The concept of group farming in not new in the state but it had majorly been out of practice for some years now
On a hot February afternoon, K Jaya, along with three other women is taking out weeds from a lush green paddy field in Telangana’s Jagiripalli village. She complains of heat but is also happy that the crop is a fruit of the labour of all women and the rewards will be shared among themselves.
The women are not merely agricultural workers but farmers who have sown the crop collectively and share the cost and the income too collectively.
In Karimnagar, where Jagiripalli is and Siddipet districts many women are claiming financial and social autonomy by forming small groups and doing collective farming on leased land.
The land is either leased from one of the group members or from someone else in the village where a group of women collectively manage a crop from sowing till after harvest.
The concept of group farming in not new in the state but it had been out of practice for some years now.
Women in at least 42 villages of the two districts revived it last year to overcome the novel coronavirus disease (COVID-19)-induced economic crisis after a grant of Rs 50,000 per group was facilitated through the non-profit Bhumika Women’s Collective in Hyderabad.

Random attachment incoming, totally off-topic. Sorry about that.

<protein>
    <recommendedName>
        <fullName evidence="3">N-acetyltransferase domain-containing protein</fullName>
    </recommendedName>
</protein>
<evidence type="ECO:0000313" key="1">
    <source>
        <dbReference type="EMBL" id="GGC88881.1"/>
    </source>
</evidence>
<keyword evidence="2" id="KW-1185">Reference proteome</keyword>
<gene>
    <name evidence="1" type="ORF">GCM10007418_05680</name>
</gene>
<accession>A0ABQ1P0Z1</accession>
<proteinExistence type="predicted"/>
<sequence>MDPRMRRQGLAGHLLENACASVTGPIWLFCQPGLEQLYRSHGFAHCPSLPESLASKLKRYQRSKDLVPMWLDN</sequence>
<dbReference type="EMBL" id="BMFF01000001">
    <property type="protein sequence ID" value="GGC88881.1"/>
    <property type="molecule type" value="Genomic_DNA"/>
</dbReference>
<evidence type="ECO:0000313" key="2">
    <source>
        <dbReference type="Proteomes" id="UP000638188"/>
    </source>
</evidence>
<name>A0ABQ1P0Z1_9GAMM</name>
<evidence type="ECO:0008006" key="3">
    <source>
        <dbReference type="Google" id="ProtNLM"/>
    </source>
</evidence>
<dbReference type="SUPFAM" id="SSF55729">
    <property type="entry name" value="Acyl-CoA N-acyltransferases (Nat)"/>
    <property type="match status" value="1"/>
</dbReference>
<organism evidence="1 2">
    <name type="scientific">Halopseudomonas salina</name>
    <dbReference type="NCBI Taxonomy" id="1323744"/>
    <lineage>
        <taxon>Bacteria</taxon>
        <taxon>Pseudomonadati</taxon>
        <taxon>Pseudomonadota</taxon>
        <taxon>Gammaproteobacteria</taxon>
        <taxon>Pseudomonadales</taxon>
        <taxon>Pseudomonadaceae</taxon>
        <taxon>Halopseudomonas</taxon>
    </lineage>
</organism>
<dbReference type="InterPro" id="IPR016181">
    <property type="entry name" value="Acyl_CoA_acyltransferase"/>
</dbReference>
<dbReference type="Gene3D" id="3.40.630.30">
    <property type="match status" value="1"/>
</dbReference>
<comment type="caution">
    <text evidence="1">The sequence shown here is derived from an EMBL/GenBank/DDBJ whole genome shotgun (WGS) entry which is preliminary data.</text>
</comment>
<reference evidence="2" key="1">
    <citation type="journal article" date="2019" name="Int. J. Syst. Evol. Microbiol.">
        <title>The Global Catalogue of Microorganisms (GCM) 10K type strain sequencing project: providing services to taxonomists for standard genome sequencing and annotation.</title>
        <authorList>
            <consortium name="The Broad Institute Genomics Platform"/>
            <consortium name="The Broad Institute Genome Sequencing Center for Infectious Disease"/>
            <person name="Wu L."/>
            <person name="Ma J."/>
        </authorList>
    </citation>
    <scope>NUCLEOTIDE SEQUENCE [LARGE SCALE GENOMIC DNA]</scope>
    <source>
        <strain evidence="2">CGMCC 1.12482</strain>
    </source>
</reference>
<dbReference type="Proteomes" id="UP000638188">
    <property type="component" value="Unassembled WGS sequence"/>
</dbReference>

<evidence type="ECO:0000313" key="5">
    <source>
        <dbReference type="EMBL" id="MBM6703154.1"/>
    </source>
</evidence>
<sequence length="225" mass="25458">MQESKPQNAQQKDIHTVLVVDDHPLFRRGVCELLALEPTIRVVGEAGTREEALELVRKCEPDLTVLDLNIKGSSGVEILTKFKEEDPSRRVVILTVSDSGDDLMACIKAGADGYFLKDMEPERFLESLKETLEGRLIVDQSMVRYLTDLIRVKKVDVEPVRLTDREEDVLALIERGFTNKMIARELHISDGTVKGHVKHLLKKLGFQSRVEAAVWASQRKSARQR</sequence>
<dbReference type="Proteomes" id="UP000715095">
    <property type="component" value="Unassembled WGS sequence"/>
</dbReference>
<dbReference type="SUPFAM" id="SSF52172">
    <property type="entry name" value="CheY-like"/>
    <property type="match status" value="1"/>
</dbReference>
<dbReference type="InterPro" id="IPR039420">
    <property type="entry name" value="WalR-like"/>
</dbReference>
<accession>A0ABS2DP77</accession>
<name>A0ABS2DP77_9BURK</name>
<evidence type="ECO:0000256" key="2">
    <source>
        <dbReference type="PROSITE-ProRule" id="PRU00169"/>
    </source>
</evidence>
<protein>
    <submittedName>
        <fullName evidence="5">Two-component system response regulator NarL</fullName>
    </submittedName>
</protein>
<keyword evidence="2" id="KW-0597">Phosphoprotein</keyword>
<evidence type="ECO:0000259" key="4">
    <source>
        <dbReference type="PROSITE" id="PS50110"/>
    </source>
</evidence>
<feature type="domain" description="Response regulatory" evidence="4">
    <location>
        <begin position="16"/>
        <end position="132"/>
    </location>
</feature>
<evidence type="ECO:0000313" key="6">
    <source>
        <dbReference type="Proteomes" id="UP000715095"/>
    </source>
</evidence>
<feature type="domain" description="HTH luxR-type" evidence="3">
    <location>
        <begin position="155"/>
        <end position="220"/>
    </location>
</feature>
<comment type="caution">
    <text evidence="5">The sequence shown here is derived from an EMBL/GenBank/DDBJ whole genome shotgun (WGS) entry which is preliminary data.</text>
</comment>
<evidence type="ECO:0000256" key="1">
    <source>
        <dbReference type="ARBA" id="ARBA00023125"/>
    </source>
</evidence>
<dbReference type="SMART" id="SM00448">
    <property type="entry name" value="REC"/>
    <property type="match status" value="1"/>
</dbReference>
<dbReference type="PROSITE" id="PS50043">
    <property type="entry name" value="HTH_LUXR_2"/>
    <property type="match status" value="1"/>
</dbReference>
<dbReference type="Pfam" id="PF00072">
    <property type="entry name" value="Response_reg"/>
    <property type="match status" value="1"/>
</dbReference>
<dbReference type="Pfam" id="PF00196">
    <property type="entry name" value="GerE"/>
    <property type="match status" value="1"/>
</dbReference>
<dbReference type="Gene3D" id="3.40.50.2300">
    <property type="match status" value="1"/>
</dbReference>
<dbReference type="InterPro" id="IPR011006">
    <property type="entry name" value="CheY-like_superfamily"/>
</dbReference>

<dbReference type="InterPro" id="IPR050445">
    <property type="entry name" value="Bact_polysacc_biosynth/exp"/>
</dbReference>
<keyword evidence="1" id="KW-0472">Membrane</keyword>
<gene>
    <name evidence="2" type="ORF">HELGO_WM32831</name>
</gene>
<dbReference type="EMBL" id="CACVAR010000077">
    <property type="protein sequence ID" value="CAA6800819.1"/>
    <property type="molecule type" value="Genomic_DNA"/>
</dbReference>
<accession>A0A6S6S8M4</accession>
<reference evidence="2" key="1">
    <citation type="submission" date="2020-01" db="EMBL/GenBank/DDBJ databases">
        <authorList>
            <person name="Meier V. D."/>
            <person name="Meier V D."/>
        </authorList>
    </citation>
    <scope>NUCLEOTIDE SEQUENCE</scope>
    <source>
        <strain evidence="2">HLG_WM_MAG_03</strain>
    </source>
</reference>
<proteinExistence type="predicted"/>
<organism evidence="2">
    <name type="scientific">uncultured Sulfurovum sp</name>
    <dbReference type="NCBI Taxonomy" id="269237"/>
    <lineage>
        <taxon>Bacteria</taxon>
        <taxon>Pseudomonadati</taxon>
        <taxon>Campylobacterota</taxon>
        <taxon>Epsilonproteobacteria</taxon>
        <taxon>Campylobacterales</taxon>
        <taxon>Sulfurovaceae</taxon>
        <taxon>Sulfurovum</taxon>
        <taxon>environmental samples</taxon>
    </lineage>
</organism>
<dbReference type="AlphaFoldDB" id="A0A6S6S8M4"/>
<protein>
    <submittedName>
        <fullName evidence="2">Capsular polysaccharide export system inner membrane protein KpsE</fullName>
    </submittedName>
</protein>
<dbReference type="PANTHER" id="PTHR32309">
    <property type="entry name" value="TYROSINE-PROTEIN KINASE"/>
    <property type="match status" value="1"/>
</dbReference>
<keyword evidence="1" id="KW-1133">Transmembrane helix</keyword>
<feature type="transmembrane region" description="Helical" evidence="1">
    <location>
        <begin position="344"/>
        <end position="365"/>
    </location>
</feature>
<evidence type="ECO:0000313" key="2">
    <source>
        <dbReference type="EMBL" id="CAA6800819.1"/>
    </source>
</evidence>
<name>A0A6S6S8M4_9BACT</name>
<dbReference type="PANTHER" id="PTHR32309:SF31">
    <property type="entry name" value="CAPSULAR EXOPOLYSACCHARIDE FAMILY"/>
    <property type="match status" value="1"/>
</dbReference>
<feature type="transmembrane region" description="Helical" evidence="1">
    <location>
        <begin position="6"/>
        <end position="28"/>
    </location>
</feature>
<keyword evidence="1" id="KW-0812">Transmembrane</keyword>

While the grant was only for 15 villages, the rest are using part of the funds from a United Nations Development Programme group farming project that started in 2001 and continued till 2005 and their own contributions.
Most of them used to work as agricultural labourers but now are delighted to call themselves “farmers”.
“As it is, we were doing most of the agricultural work in somebody else’s field but for a wage. This way, we can sow our own crop, take our own decisions on the field and earn for ourselves and our family,” Jaya said.
While forming the groups, the already existing structure of sanghas (women’s collective) of the Telangana Mahila Samatha Society was used and preference was also given to single women, landless women, and whose husbands are deemed as “irresponsible”.
Non-interference of men in group farming is a common narrative across the villages.
“This is something we have of our own. When we work with men, they become domineering in decision-making,” Sunita B, one of the group members in Raikalthanda village, said.
The women prefer crops that can be cultivated without the help of men. For example, they are aware that tobacco is a profitable crop but they don’t want to cultivate it because they will have to ask for help from the male members in their households.
“It is a difficult crop to cultivate. Support of men is required as there is more physical labour than paddy or other crops. But if we form a mixed gender group or ask for their help, we will lose out our autonomy on the field and profits,” Jaya said.
The sons of many of these women have asked them to train them in group farming after looking at the success of the model.
“They showed their interest and asked us for support. But the funding is limited, so we couldn’t do much,” B Khomi of Raikalthanda village, said.
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